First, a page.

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November 4, 2016
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March 27, 2000
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January 10, 1989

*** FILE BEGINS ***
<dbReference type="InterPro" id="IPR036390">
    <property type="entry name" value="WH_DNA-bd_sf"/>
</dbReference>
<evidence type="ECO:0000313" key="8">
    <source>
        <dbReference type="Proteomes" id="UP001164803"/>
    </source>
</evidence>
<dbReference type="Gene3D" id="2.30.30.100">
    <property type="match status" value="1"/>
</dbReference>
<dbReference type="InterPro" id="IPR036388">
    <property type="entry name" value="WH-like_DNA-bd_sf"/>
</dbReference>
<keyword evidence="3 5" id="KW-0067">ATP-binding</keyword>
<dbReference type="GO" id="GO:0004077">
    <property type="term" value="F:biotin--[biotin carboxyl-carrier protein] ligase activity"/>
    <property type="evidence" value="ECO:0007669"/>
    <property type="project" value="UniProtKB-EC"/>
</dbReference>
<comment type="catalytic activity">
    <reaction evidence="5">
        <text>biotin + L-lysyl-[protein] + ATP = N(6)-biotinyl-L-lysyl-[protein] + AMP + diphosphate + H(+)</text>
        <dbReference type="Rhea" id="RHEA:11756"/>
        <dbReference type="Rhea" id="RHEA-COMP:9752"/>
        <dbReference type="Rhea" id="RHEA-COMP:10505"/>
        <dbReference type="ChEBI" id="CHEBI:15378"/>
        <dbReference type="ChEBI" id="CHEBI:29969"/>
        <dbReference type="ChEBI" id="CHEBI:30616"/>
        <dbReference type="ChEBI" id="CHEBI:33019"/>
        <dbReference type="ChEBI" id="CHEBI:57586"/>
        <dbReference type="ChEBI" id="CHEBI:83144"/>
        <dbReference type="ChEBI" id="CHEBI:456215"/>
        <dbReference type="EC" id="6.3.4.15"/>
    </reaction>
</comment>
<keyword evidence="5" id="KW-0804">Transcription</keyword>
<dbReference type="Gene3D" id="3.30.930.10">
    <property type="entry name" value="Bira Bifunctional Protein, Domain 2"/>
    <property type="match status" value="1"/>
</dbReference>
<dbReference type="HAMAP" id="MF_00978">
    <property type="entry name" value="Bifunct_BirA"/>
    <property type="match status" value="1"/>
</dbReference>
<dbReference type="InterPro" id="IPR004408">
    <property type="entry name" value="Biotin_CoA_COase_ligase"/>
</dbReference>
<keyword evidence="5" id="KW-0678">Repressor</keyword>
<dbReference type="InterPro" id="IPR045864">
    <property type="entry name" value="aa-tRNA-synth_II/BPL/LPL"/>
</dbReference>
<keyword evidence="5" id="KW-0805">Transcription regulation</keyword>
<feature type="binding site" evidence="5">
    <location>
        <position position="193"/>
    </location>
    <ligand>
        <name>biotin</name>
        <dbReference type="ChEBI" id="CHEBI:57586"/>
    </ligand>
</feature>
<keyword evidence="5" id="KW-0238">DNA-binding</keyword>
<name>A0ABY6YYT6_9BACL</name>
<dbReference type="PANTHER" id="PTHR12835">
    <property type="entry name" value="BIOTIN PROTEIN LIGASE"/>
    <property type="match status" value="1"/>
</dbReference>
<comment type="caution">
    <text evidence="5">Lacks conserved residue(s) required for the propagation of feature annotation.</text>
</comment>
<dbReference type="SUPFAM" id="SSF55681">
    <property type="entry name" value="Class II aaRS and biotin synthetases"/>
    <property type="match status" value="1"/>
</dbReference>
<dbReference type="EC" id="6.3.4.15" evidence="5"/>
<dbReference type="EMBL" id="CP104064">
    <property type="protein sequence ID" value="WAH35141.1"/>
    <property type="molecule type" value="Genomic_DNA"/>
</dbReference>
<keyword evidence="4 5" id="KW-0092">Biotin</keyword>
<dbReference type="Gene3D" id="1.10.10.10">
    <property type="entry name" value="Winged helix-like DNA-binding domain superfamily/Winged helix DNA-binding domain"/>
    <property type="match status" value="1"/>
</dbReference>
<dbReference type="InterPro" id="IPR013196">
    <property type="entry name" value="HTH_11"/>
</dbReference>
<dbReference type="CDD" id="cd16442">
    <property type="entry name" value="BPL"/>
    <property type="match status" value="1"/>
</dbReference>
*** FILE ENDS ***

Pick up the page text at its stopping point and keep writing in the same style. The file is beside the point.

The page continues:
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MNNIUVCU rUI RCICd,C LVVV/VO/V/ (._ ?t4J6~R~iBRIa"~V-VV0~~gjffl.~oMV NMENT memorandum DATE: 10 Jan 89 RATTNOF: DT-S SUBJECT: SUN STREAK - Annual Report 1988 (U) SG1J SG1J SG1J S20,001/DT-S89 1. (S/SK/WNINTEL) The mission of the SUN STREAK Prototype Operational Group (POG) remains dedicated to the exploitation of the Remote Viewing (RV) process to determine its potential and effectiveness as a Human Intelligence (HUMINT) collection tool. At a minimum, remote viewing is a discipline of last resort that can be utilized as a cuing mechanism in support of and in coordination with other US intelligence community agencies. 2. (S/SK/WNINTEL) The.POG is comprised of professional intelligence officers, a group of highly self-disciplined personnel dedicated to the development and exploitation of this unique methodology. The attached annual report reflects the scope of this extensive effort with its perceived highlights of accomplishments as well as its limitations and shortfalls. 3. (S/SK/WNINTEL) The following reports reflect the results of activity pursued by the POG for CY 1988: a. (U) At TAB A is the Annual Production Report retrieved and sorted by remote viewer. b. At TAB B is the Annual Production Report retrieved and sorted by remote viewing methodology. c. At TAB C is the Annual Production Report retrieved and sorted by operational project. SG1J 4. (S/SK/WNINTEL) Personnel lasses durin CY 1988 include Branch Chief, Operations Officer, and whose departure was projected for late December 1988; in fact, will leave the unit on 11 SG1J WARNING NOTICE: SENSITIVE INTELLIGENCE SOURCES AND METHODS INVOLVED HANDLE VIA SKEET CHANNELS ONLY SPECIAL ACCESS REQUIRED CLASSIFIED BY: DT, DIA DECLASSIFY BY: OADR OPTIONAL FORM NO. 10 (REV. 1-80) GSA FPMR (41 CFR) 101-11.6 Approved For Release 2000/O8/0;t: DF,96-00788ROO100`6' $'6004-7 * GPO : 1985 0 - 461-275 (364) Approved For Release 2000/08A R~ P96-00788RO01000380004-7 SG1J SG1J SG1J SG1I personnel and five civilian departure of the TDA slot of the military chief, an 05 position, was rea ocated to another element within DIA. Total authorized strength to date consists of five military January 1989. Incoming personnel were Based on current TDA a oca ons, one military 0- vacancy exists within the POG. Shortly following the 5. (S/SK/WNINTEL) All remote viewers are cross-trained in remote viewing methodologies that include Coordinate Remote Viewing (CRV) and Extended Remote Viewing (ERV). The practical application of reducing the training time from two years to six SG1J months in CRV and ERV was successfully implemented. A third methodology identified as Written Remote Viewing (WRV) surfaced SG1J as an initiative during the reporting period. It is anticipated that will complete ERV training in late January SG1J 1988; is pursuing training in WRV on her own initiative and under the tutelage of done on a voluntary basis. IV of CRV on 10 January 198 monthly meetings of the American (ASAD) in Baltimore on his own initiative and at his own expense. SG1J Both have been encouraged to attend career related courses at the Defense Intelligence College. More than one hundred remote viewing sessions were conducted in a solo mode mainly against training targets. Sessions conducted in a solo mode are independently pursued by a remote viewer without the assistance or presence of an interviewer/facilitator. Remote viewers are at liberty to incorporate CRV, ERV, WRV methodologies in part or in toto while operating in a solo remote viewing mode. Solo remote viewing appears to be characteristically successful against highly refined targets of great specificity. Sessions are shorter and the conceptual accuracy of the results are highly encouraging. The remote viewer breaks quickly if he feels himself slipping into analytical overlay. 6. (S/SK/WNINTEL) During the reporting period, the unit Automatic Data Processing (ADP) system was programmed to reflect the scope and value of all training and operational sessions from 1986 to date. This information is now retrievable by date, remote viewer number, project number and methodology used. The results of training sessions are entered on a daily basis. Results of operational sessions are entered upon receipt of customer feedback. About 15 to 20 percent of operational sessions were evaluated based on customer feedback, known ground truth, or public disclosures of previously classified data. SG1I SG1J SG1J Approved For Release 2000/08/07: CIA-RDP96-00788ROO1000380004-7 Approved For Release 2000/0Ii,0DP96-00788 R001000380004-7 7. (S/SK/WNINTEL) Except for the Branch Chief and personnel involved in training, all remote viewers operationally function and interact as remote viewers, as project officers, and as facilitators/interviewers. Personnel are expected to remote view on about a daily basis; they are not expected to conduct more than two sessions in one day. During the reporting period, seventy-four sessions were targeted against the US hostages in Lebanon. Customer feedback indicates the information provided was of value to the customer when it addressed the locations of the hostages,their groupings, and their physical status. Predictive estimates on the dates of release were in error. Other customer feedback revealed that on three occasions POG personnel were able to pinpoint the location of ships of interest to DIA. In the third instance, a dollar-value assessment of significance was added to the feedback. The three reports of interest are encouraging in POG efforts to resolve the search problem, i.e., the ability to pinpoint an identifiable location of a person, place or thing in time and space. Continuing attempts to provide information of a predictive nature were generally in error notwithstanding some occasional success. To date, the results of our efforts dealing with future time are simply not marketable. POG customers are made aware of this fact at the outset of any operational project. 8. (S/SK/WNINTEL) Protocols explaining CRV methodology and ERV methodology are at TAB D`and TAB E'`respectively. A protocol for the WRV methodology is being formulated for review. The POG is looking forward to greater successes from the challenges of 1989. SG1J 5 Enclosures TAB A - Annual Production RVr TAB B - Annual Production Mthd Chief, DT-S TAB C - Annual Production Ops Pjt TAB D - CRV TAB E - ERV Approved For Release 2000/08/07 CIA-RDP96-00788R001000380004-7 Approved For Release 2000/08/07 : CIA-RDP96-00788R001000380004-7 TAB Approved For Release 2000/08/07 : CIA-RDP96-00788R001000380004-7 Approved For Release 2000/0 DP96-00788 R001000380004-7 PRODUCTION R EFFF'OI E1. -? 1`3y VIEWER LwWER -- CY '88 V:I:I:M H. i C)I:;A-I":CC.) NAI..., PROJECTS i..J'T':I:I....:I: ASSESSMENTS SESSIONS SESSIONS 00:3 1t:? 14 61 Oil tea. 12 : 2 A. I 87 02-15 7 0 1.55* 162 o : ;::? 12 0 92* :I.04 071? 1 C) 1. 6 39 1-14.5 095 .45 0 49 94 099 1C3 12 1 31 ... ................. ........................................ ..._....................... ................................ _....... ..._.................... ............................... ..................................... ....... ....... .....,................................... ............. ............... ~s :l 60 7: r r .:I. u t::! arc] t I r- :1 ].:l. a ., Approved For Release 2000/08/07 : CIA- 88R001000380004-7 Approved For Release 2000/08/07 : CIA-RDP96-00788R001000380004-7 Approved For Release 2000/08/07 : CIA-RDP96-00788R001000380004-7 Approved For Release 2000/08/07c: U4AR?P'96-00788ROO1000380004-7 I:--Wi:::a t t :. ? .,. 7"i t..! l:r) i._~ E:?? !"' t :! it?{^ 1'7 'i". !?i ia' i'i'. i::i ?.:: ifii~ '. ' i ~:.:. , , ,? , , "i t:.i f ` i::i r-?.' i:'i` i'i i t::, '1.:. i::i '~' :i. i:?:? 4^J :i. !"'. t::i ? Approved For Release 2000/08/07 : CFA ,=.~fl788R001000380004-7 Approved For Release 2000/08/07 : CIA-RDP96-00788R001000380004-7 TAB Approved For Release 2000/08/07 : CIA-RDP96-00788R001000380004-7 SG1A Approved For Release 2000/08/07 : CIA-RDP96-00788R001000380004-7 Next 2 Page(s) In Document Exempt Approved For Release 2000/08/07 : CIA-RDP96-00788R001000380004-7 Approved For Release 2000/08/07 : CIA-RDP96-00788R001000380004-7 TAB Approved For Release 2000/08/07 : CIA-RDP96-00788R001000380004-7 Approved For Release 20001Q8,/f07i:,'ZlA-A[R6-00788 R001000380004-7 COORDINATE .REHOTE VIEWING The Coordinate Remote Viewing (CRV) training procedure was developed by an SRI-International (SRI---I) subcontractor in the early 3980s to satisfy R&D demand-!.; on SRI--I to enhance the reliability (sci(3 ntific rep licability) of remote viewing (RV). The subcontractor's approach to improving the reliability of RV was to focus on the control oT those factors that in his view tend to introduce "noise" into the IN product (imaginative, envirommnental, and interviewer overlays). The basic components of this training procedure consist of: (1) Repeated site-address (coordinate) presentation, with quick--ruction response by the remote viewer; coupled with a restrictive format for reporting perceived information (to minimize imaginative overlays). (2) The use of a specially-designed, acoustic-tiled, relatively featureless, homogeneously-colored "viewing chamber" (to minimize environmental overlays). (3) The adoption of strictly-prescribed, limited interviewer patter (to minimize interviewer overlays). I1 % The applied CRV training procedure requires that the trainee learn a progressive multi-stage acquisition process postulated to correspond to increased contact with the site. Initially the trainee is presented with RV sites requiring minimal detection and decoding skills ("stage one" sites). When the-trainee demonstrates an ability to control the "signal line" and reliably "objectifies" accurate descriptions, the next "stage" of training is engaged. This procedure continues through "stage six" and- usually takes a number of months to master. The CRV Stages are identified as follows: Stage One islands, mountains deserts, etc. Stage Two a sites of quality sensory value; sites which ? are uniquely describable through touch, taste, sound, color, or odor such as glaciers, volcanoe , industrial plants, etc. Stage Three - sites possessing significant dimensional characteristics such as buildings, bridges, airfields, etc. Appendix 2 Approved For Release 2000/08/07 : CIA-RDP96-00788R001000380004-7 Approved For Release 2000/08 9 I - P96-00788ROO1000~8Q004-7 :'mot :+3~(s ~~l~lfr !;i t.i s i ( ljui r ) 113, qua I 1 t. a 1. I V42 14l: n i j. t 4_a p(. ::uc:h as tc:cll)1ical military r c. !s e:a r c: h, etc.. Stage Five nites requiring the interrogation of qualitative mental purcepp,ts to produce refined information such as aircraft tracking radar, biomedical research facility., tank production plant, etc. Stage Six - sites requiring direct, three--dimensional assessment of site elements to one another such as airplanes inside one of three camouflaged hangars or a military compound with a command building, barracks, motor pool, and underground weapons storage area. As Stage Six is engaged, an assessment of relative temporal and spatial dimensional elements along with further qualitative elements evolve into the consciousness of the trainee. There are three classes of CRV training. These classes deal with feedback requirements during the CRV session, control of! interviewer patter, trainee skill development, and motivation. These three classes (A~ B,-and C) :are discussed below but differ somewhat from the definition applied and published by SRI-I for Class A, B;; and C CRV training. CLASS C: When a trainee begins a "stage" of training the sessions are of the Class C type. During this phase, the trainee must learn to differentiate between emerging site relevant perceptions and imaginative overlay. To assist the trainee in this learning, immediate feedback is provided during the session. The interviewer (monitor) is provided with a feedback package which may contain a map, photographs, and/or narrative description of the site. During Class C sessions the interviewer provides the trainee with immediate feedback for each element of data he provides, with the exception that negative feedback is not given. Should the trainee state an element of information that appears incorrect, the interviewer remains silent. Feedback, in order to prevent inadvertent cuing (interviewer overlay), is in the form of very specific statements made by the interviewer. These statements and their definitions are as follows: Correct (C) - This indicates that the information is correct in context with the site location, but is not sufficient to end the session. Approved For Release 2000/08/07 : CIA-RDP96-00788R001000380004-7 Approved For Release 2000/8/ `6 1A~ ? 96- 0788R0 1000380QQ4-7 )) 1 y I, 1 1 C(:L Lt"L~ oin !i~:1Lrts( r1~ 111.71 I L Int. 1viewer, having ]united information :,)wut the !.iLe thoui;h he cr,nnot he :d) Olutely !pure, 1,eAit--ve the+t I.hc information previdcd is correct. Near (N) - This i ndi cater that the i nformati on provi d1_d is not an element of the specific site, but is correct for the immediate surrounding area. Can't Feedback (CFB) - This statement indicates that, due to limited information about the site, the interviewer cannot make a judgement as to the correctness of the data. It means neither correct nor incorrect. Site (S) - This indicates the site has been correctly identified for the specific stage being trained (manmade structure for Stage One, bridge for Stage Three, etc.). "Site" indicates that the session is completed. CLASS B: Once a trainee begins to demonstrate his ability to reliably distinguish imaginative overlay and report site relevant data elements, feedback is withdrawn. In Class B training sessions the interviewer knows what site he desires the trainee to describe but does not provide the trainee with any direct feedback during the course of the session. This process develops the trainee's ability to internalize his awareness of relevant (correct) versus extraneous (incorrect) cognitive structures (mental perceptions). During Class B sessions the interviewer ''(monitor) may direct the trainee to elaborate on specific elements of data provided, thereby guiding the trainee to describe specific areas of the site. The interviewer is only permitted to direct the trainee to elaborate on specific elements already reported by the trainee. The interviewer may not introduce new elements into the session (cue the trainee) in an attempt to encourage the trainee to properly describe the site. Class B sessions are especially helpful in developing refined skills in the trainee. For example, when the interviewer knows that a particular site area, within a site may be of interest (i.e., a specific room in a building), he can guide the trainee's attention to that area by directing the trainee to elaborate on specific elements of data which the interviewer knows to pertain to the area of interest. With practice in Class B, the trainee soon learns to control his own perceptual faculties and develops confidence in. his ability. Approved For Release 2000/08/07 : CIA-RDP96-00788R001000380004-7 ApppqvecRejq Q /~ 'a;r 904,43 4,03,01? )nity refers to as a "double b7 lad" purpo!;e , for C] ass A trr+i ni ng and for R'.A duuh] c hl i ad r?xperiments differ however. The R&D comet unity us s "dauh] C blind experimental protocols to test a variable under control ltd conditions. Class A training is not a test for the trainee, but a process whereby the trainee learns to function with the interviewer in a team effort to acquire and describe information concerning a site on interest. In ",Class A the interviewer is provided very little or no information concerning the site and the trainee is provided no feedback during the session. The trainee is motivated to work with the interviewer in producing valid -information about the site of interest. This motivational difference is critical in forcing the trainee to use his RV ability to acquire and describe site dependent information as opposed to interviewer dependent (telepathic?) information. Working as a team in a Class A session, the interviewer (monitor) and trainee combine their aptitudes (the interviewer with his directive, analytic skill and the trainee with his exploratory, perceptual ability) to report information of interest about the designated site. As a result of the technology transfer from the SRI-I subcontractor to this office the CRV training procedure is fully documented'in booklet form. Copies of this-booklet are maintained by this office and are available to those with a verified need-to--know. Of special.. note is the fact that this booklet is governed by corporate laws of i:!ropriety and as such may not be reproduced or disseminated without permission. Approved For Release 2000/08/07 : CIA-RDP96-00788R001000380004-7 Approved For Release 2000/08/07 } 10I 'IRlP56l60788R001000.380004-7 ABSTRACT IiE1~EI?HNTS DISCRIMINATION OF BINARY AI.TERNAT]vli5 Remote Viewers have demonstrated little ability to discriminate alp,ianumeric information. Remote perception and description of geographic locations, buildings, and objects appears to be different than the remote perception of man generated symbolic data (letters and numbers). Abstract Referents Discrimination of Binary Alternatives (ARD13A) training has two objectives. The first is to identify trainees who possess an innate ability to psychically discriminate between different alphanumerics and second to determine the feasibility of training this ability. The training/testing program has been designed so that training progresses through five training phases from simplistic exercises to the eventual use of abstract referents (i.e. geographic coordinates) to direct the trainees'attention to the discrimination between binary alternatives at remote locations. Each one of these phases requires a different behavior on the part of the trainee and is conducted for different purposes with an overall goal in mind. Following: is an overview of these ARD13A Training Phases: During Phase 1 the trainee is directed to use whatever psychic ability available to discriminate between binary alternatives by active selection within a closed target pool. The trainer then provides positive oral feedback when appropriate to reinforce the trainee's own visual field. Negative oral feedback is never provided. The purpose of this phase of training/.testing is threefold. The first purpose is to determine if a particular individual has any ability. The second purpose is to establish a data base on which to base further training/testing and the third purpose is to build self confidence on the part of the trainee through immediate positive feedback. PHASE 2 ? If a trainee is able to complete Phase 1 (successfully discriminate between binary alternatives to a statistically significant level), Phase 2 isinitiated. During Phase 2 the training environment is similar with the exception that feedback is reduced. The trainee in no longer provided with visual feedback from the target pool. The only feedback provided is given orally by the trainer. Appendix 3 Approved For Release 2000/08/07 : CIA-RDP96-00788R001000380004-7 Approved For Release 200 ((8 9t Cl -RDP96-007888001000380004-7 'Flit? uvc r:41 i J',urr,o ; ),I: ro I to dove) (,p :en i nt, ,-n:+) i ::4.11 fj~vliny, of confidence within the trainee of psychic' ir~)~i-esrsions through the u!.e of feedback withdrawal tactics. A data base of trainee 1,c rfoI1n:~nce is also expanded during this period. During this phase of training the emphasis sheers away somewhat from discrimination of binary alternatives and begins to focus on the trainees ability to respond to abstract referents. In ARDI3A Phase 3 the trainer selects a target from within the closed target pool and then directs the trainee to state what the selected target is (choose between binary alternatives). Positive oral feedback is provided when appropriate by the trainer. The overall purpose of this phase is to begin to transfer a trainee's demonstrated ability outside the immediate environment and to prepare the trainee for the next phase. This phase establishes abstract referent cuing as the prime directive. The trainee is-presented with a grid matrix consisting of six positions. Each position will has a "coordinate." The task for the trainee is two discriminate between binary alternatives at a given coordinate (abstract.,, referent cue) provided by the trainer. The trainer records the results but does not provide feedback to the trainee. This phase serves to extinguish the trainee's dependence on the previous target pool as well as external feedback. Given that a trainee can demonstrate reliable performance through Phase 4, Phase 5 attempts to chain together six matrix "coordinates" into one six digit binary number. The trainer provides the trainee with "coordinates" as cuing z.nd the trainee attempts to discriminate between binary alternatives) for each of six. different abstract referents. Feedback is given 'only after the completion of six "coordinates." This phase completes the training concept and demands the trainee accurately respond to a series of requirements prior to receiving feedback. Approved For Release 2000/08/07 : CIA-RDP96-00788R001000380004-7 Appr ed For elease 20 Q $ `~>I (If43R4P,6-,Q,07i?F~,QQ,1,0~Q0~8pQp4-7_ j_ ~,~ c,jr c:t i n c:c>rrr9uctc ri. 1'hi i nVo,l Ve n i 1rn_ une r,f .1 i x` iii I;i t bi nary curie which i s I d in a c rrvr~lopr?. The tr;#i ned e:c,u: r.e 1 h,n to identify this code given appropriate,ct rr.?fc?rr2nts. To be effective, a source riust? be able to Fr ccUratrely discriminate between binary' alternatives in' a s qui.:ntial chain given a complex abstract refercent, cuing system. The ultimate goal of this program might be to detect and describe cryptographic code at remote locations. This newly trained source ability will have to be integrated into conventional remote viewing techniques. A source will have to locate cryptographic systems through remote viewing and then apply his/her ability to discriminate binary alternatives in specific codes at the location. Approved For Release 2000/08/07 CIA-RDP96-00788R001000380004-7 Approved For Release 2000/abI Itf-iti'A-DP96-00788RO 1000380004-7 T1: /\ l ll 3 J (I 110-XIS for OBJ}:CT REl1OTfE VJEWJUG The purpose of Object Remote Viewing (ORV) is to give the remote viewezt,perceptual experience in an area unaddressed by other training. Basic training in remote viewing (RV) usually uses geographic locations as targets for the remote viewer. For the purposes of basic RV training such targets serve well to develop elementary viewer skills and establish some level of viewer self confidence as well as a degree of reliability. Basic RV training does not, however, place any emphasis on the accurate acquisition and description of fundamental structural elements or individual objects. Since such information is important in the practical exploitation of RV, training exercises in ORV are conducted. ORV exercises differ only in the context that the designated target to be described by the remote viewer is a concealed object as opposed to a geographic site. The procedures of basic RV training programs remain the same. Appendix 4 Approved For Release 2000/08/07 : CIA-RDP96-00788R001000380004-7 Approved For Release 2000/08/07 : CIA-RDP96-00788R001000380004-7 TAB Approved For Release 2000/08/07 : CIA-RDP96-00788R001000380004-7 Approved For Release!2000/08I01. t b-RdO t-- 66788 R001000380004-7 EX'1'1{NJ)1:D RE'110'1'E V ] EH I NG The Extended Remote Viewing (ERV) training procedure drawn on the expertise of over two decades of research by independent invirstigators and recognized academic institutions including the University of Virginia Medical Center, the Maimonides Medical Center, the Mind Science Foundation, the University of Cali.forni a at Davis, Texas Southern University of Houston, Mundelein College, Syracuse University and others. The ERV approach has as its goal the subjective 'temporal extension of subliminally brief psychic impressions. The trained ERV percipient is able to control, observe, and report perceptions which would otherwise he ignored or neglected fleeting images. This extension of the perceptual window is accomplished through the achievement of a discrete state of. consciousness. defined by identified state dependent behaviors. These behaviors are regarded as skills which the trainee must master. The basic components of.the I:RV training procedure involve the trainee in learning the following skills: Skill.._1-! physically relax. !Training in progressive relaxation techniques, biofeedback, yoga, etc. Skill 2 - Ability to reduce level of physical arousal. ? Training in biofeedback techniques, self-control exercises, autogenic training. Skill 3 -- Ability to attenuate sensory inputs. Training in sensory isolation, concentration exercises, and "centering devices" Skill 4 - Ability to increase awareness of internal feelings and images. Training in dream recall, guided visual imagery exercises, subliminal recognition drills, ,Hemispheric Synchronization etc. Skill 5 - Ability to enga;je "receptive mode/right hemispheric functioning." Hemispheric Synchronization training, biofeedback, mode recognition, drawing classes, etc. Skill 6 - Ability to achieve an altered vie of reality. Reading assignments, intellectual study, meditation and contemplation exercises, etc. Appendix 1 Approved For Release 2000/08/07 : CIA-RDP96-00788R001000380004-7 Oq $?~ 1 -7 Approti. v?ViForr - ReIlei,a I r~pi2i. s P~. Q -AE$-7 u Icc)nz:c1ouS) on r4?mute viewing (kv) t.c::k Training, in org.anizatic~na1 rn:an:c};Cruc_rnt, r_c,,,nr.c?)in}:, personal reinforcement, motiv:+tion, etc. Skill 8 -- Ability to -comiwin i Cate- liV perceptions. Training in right hemispheric verbalization {techniques, sketching, techniques, practice in non- analytic reporting, etc. Each one of these skills is trained over a period of several weeks. When the trainee demon5trates independent mastery of each -;kill, he then learns to combine the skills. His goal is to simultaneously exhibit all of the learned s:ki) is thereby achieving a specified.discrete state of consciousness in which the trainee is able to RV. The behavioral psychologist would call this state dependent repertoire of behaviors a subpersonality, label it as "remote viewer" and include it along with other subpersonalities (parent, spouse, athlete, office supervisor, etc.) in the individuals overall identity.. From this perspective,!, the trained'ERVer is able to RV by simply internally identifying with the "remote viewer" as easily as one becomes a parent, spouse, or athlete. This feat is accomplished by willfully identifying with a role (a learned set of state dependent behaviors) in an appropriate (socially accepted) environment.) Once the trainee is able to "become a remote viewer" by engaging learned skills, he/she is challe:,,ged to perform under controlled conditions. This is done by presenting the trainee with progressively complex RV tasks coupled with a reinforcement strategy designed to develop self confidence and to internalize ego state stabilizing factors. Assessment of individual RV capabilities can begin during this phase of training. For just as there are parents, spouses, athletes, and teachers with different abilities, so too are there remote viewers possessing a wide range of abilities. The general target or site categories for these progressively complex RV tasks are outlined below: Local Targets - The ERV team (interviewer and trainee) are secluded within the RV room. An outbound "beacon" individual proceeds to a selected site unknown to the ERV team. The ERV team attempts to describe the "beacon's" location. After the training session the "beacon" takes the ERV team to the site to assess the accuracy of the training session. Approved For Release 2000/08/07 : CIA-RDP96-00788R001000380004-7 l 1 ApprovepJF,car., e1pasp;,?10, P0/08/07~ri 7QO R9Q~A9Q338r000? t ; li 11, 9 s.irni l ar m;-- nnccr with the c?Ycc. vt i ;-n t h:ct the ;e l c_c_tr?d target is not I H+li tc. d to the local area and is usually by geographic coordi nate, photogr,?+ph, c,r other identifying data. The trainer?, of course, is not provided any informatic,n about the site and must by the very nature of the problem remote view it. Application Targets At this point the trainee is. introduc_i_ri to RV problems which mimic actual ? operational potential. Training is conducted the same as with Global Targets but general descriptive data provided by the trainee is insufficic;nt to satisfy training objectives. Specific, significant qualitative data which would be of exploitable value roust be reported. Feedback requirements during ERV training are similar to those outlined for CRV training as "Classes" of CRV training. The interviewer is'.ivary._the level of feedback depending on the trainee's ability and needs. The-level of feedback is always based on the development of a reliable, qualified remote viewer and an effective ERV team. At times this may require that the interviewer know about the selected training site whereas during other training sessions the interviewer may know nothing about the site. `. Approved For Release 2000/08/07 : CIA-RDP96-00788R001000380004-7